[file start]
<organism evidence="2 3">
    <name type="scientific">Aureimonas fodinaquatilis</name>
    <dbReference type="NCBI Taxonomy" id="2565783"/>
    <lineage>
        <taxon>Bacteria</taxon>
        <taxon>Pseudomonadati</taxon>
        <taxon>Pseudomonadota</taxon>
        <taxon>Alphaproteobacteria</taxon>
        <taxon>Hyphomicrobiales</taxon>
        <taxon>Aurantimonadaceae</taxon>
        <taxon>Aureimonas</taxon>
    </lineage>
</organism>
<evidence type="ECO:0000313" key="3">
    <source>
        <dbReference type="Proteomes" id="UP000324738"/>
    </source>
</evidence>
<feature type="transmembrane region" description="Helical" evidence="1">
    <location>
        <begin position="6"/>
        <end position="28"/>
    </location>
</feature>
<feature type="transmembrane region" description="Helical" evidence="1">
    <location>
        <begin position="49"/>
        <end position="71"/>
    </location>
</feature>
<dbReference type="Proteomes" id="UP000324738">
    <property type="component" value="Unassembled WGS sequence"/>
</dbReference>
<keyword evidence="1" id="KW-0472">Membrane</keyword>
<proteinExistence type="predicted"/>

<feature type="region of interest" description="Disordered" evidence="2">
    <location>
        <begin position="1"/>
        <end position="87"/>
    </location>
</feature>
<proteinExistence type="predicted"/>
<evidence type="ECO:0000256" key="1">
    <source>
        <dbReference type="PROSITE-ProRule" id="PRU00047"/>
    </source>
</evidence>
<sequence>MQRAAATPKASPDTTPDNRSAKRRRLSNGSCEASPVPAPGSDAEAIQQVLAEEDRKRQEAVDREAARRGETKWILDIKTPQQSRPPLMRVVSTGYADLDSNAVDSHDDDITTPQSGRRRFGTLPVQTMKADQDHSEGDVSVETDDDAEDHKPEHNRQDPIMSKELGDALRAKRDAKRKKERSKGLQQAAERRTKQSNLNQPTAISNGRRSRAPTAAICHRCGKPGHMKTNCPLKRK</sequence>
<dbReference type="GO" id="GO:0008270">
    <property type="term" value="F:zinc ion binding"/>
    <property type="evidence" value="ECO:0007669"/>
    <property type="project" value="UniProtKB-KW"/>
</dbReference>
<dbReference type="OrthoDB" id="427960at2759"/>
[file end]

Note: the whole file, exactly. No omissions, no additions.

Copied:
<organism evidence="2 3">
    <name type="scientific">Aureimonas fodinaquatilis</name>
    <dbReference type="NCBI Taxonomy" id="2565783"/>
    <lineage>
        <taxon>Bacteria</taxon>
        <taxon>Pseudomonadati</taxon>
        <taxon>Pseudomonadota</taxon>
        <taxon>Alphaproteobacteria</taxon>
        <taxon>Hyphomicrobiales</taxon>
        <taxon>Aurantimonadaceae</taxon>
        <taxon>Aureimonas</taxon>
    </lineage>
</organism>
<evidence type="ECO:0000313" key="3">
    <source>
        <dbReference type="Proteomes" id="UP000324738"/>
    </source>
</evidence>
<feature type="transmembrane region" description="Helical" evidence="1">
    <location>
        <begin position="6"/>
        <end position="28"/>
    </location>
</feature>
<feature type="transmembrane region" description="Helical" evidence="1">
    <location>
        <begin position="49"/>
        <end position="71"/>
    </location>
</feature>
<dbReference type="Proteomes" id="UP000324738">
    <property type="component" value="Unassembled WGS sequence"/>
</dbReference>
<keyword evidence="1" id="KW-0472">Membrane</keyword>
<proteinExistence type="predicted"/>

<feature type="region of interest" description="Disordered" evidence="2">
    <location>
        <begin position="1"/>
        <end position="87"/>
    </location>
</feature>
<proteinExistence type="predicted"/>
<evidence type="ECO:0000256" key="1">
    <source>
        <dbReference type="PROSITE-ProRule" id="PRU00047"/>
    </source>
</evidence>
<sequence>MQRAAATPKASPDTTPDNRSAKRRRLSNGSCEASPVPAPGSDAEAIQQVLAEEDRKRQEAVDREAARRGETKWILDIKTPQQSRPPLMRVVSTGYADLDSNAVDSHDDDITTPQSGRRRFGTLPVQTMKADQDHSEGDVSVETDDDAEDHKPEHNRQDPIMSKELGDALRAKRDAKRKKERSKGLQQAAERRTKQSNLNQPTAISNGRRSRAPTAAICHRCGKPGHMKTNCPLKRK</sequence>
<dbReference type="GO" id="GO:0008270">
    <property type="term" value="F:zinc ion binding"/>
    <property type="evidence" value="ECO:0007669"/>
    <property type="project" value="UniProtKB-KW"/>
</dbReference>
<dbReference type="OrthoDB" id="427960at2759"/>